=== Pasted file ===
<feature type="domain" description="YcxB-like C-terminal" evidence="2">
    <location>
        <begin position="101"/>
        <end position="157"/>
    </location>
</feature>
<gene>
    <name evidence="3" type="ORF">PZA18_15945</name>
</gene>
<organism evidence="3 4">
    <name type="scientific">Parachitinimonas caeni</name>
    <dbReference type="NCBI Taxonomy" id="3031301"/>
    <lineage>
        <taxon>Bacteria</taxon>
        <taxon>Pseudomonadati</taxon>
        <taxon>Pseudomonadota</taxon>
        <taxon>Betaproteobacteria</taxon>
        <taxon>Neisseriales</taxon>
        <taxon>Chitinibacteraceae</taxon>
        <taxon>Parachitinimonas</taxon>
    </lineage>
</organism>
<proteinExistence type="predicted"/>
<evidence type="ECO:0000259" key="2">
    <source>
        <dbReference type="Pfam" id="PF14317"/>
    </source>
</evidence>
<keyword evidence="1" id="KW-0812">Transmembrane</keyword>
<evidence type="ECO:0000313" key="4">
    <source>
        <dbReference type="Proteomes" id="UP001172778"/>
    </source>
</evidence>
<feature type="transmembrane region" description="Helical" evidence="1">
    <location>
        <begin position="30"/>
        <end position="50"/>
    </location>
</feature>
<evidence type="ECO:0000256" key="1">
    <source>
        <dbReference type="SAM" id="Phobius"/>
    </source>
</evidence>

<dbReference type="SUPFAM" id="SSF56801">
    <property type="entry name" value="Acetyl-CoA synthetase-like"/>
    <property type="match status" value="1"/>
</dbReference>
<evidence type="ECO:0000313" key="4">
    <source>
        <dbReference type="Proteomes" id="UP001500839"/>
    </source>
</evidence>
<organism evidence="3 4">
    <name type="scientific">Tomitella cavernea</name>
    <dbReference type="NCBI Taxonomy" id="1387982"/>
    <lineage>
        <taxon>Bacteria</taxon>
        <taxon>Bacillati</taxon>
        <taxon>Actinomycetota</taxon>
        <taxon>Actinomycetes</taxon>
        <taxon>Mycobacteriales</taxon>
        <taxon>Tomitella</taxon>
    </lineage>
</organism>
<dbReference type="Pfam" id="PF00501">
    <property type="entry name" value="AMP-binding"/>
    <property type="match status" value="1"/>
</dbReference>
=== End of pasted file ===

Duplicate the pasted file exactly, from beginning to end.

<feature type="domain" description="YcxB-like C-terminal" evidence="2">
    <location>
        <begin position="101"/>
        <end position="157"/>
    </location>
</feature>
<gene>
    <name evidence="3" type="ORF">PZA18_15945</name>
</gene>
<organism evidence="3 4">
    <name type="scientific">Parachitinimonas caeni</name>
    <dbReference type="NCBI Taxonomy" id="3031301"/>
    <lineage>
        <taxon>Bacteria</taxon>
        <taxon>Pseudomonadati</taxon>
        <taxon>Pseudomonadota</taxon>
        <taxon>Betaproteobacteria</taxon>
        <taxon>Neisseriales</taxon>
        <taxon>Chitinibacteraceae</taxon>
        <taxon>Parachitinimonas</taxon>
    </lineage>
</organism>
<proteinExistence type="predicted"/>
<evidence type="ECO:0000259" key="2">
    <source>
        <dbReference type="Pfam" id="PF14317"/>
    </source>
</evidence>
<keyword evidence="1" id="KW-0812">Transmembrane</keyword>
<evidence type="ECO:0000313" key="4">
    <source>
        <dbReference type="Proteomes" id="UP001172778"/>
    </source>
</evidence>
<feature type="transmembrane region" description="Helical" evidence="1">
    <location>
        <begin position="30"/>
        <end position="50"/>
    </location>
</feature>
<evidence type="ECO:0000256" key="1">
    <source>
        <dbReference type="SAM" id="Phobius"/>
    </source>
</evidence>

<dbReference type="SUPFAM" id="SSF56801">
    <property type="entry name" value="Acetyl-CoA synthetase-like"/>
    <property type="match status" value="1"/>
</dbReference>
<evidence type="ECO:0000313" key="4">
    <source>
        <dbReference type="Proteomes" id="UP001500839"/>
    </source>
</evidence>
<organism evidence="3 4">
    <name type="scientific">Tomitella cavernea</name>
    <dbReference type="NCBI Taxonomy" id="1387982"/>
    <lineage>
        <taxon>Bacteria</taxon>
        <taxon>Bacillati</taxon>
        <taxon>Actinomycetota</taxon>
        <taxon>Actinomycetes</taxon>
        <taxon>Mycobacteriales</taxon>
        <taxon>Tomitella</taxon>
    </lineage>
</organism>
<dbReference type="Pfam" id="PF00501">
    <property type="entry name" value="AMP-binding"/>
    <property type="match status" value="1"/>
</dbReference>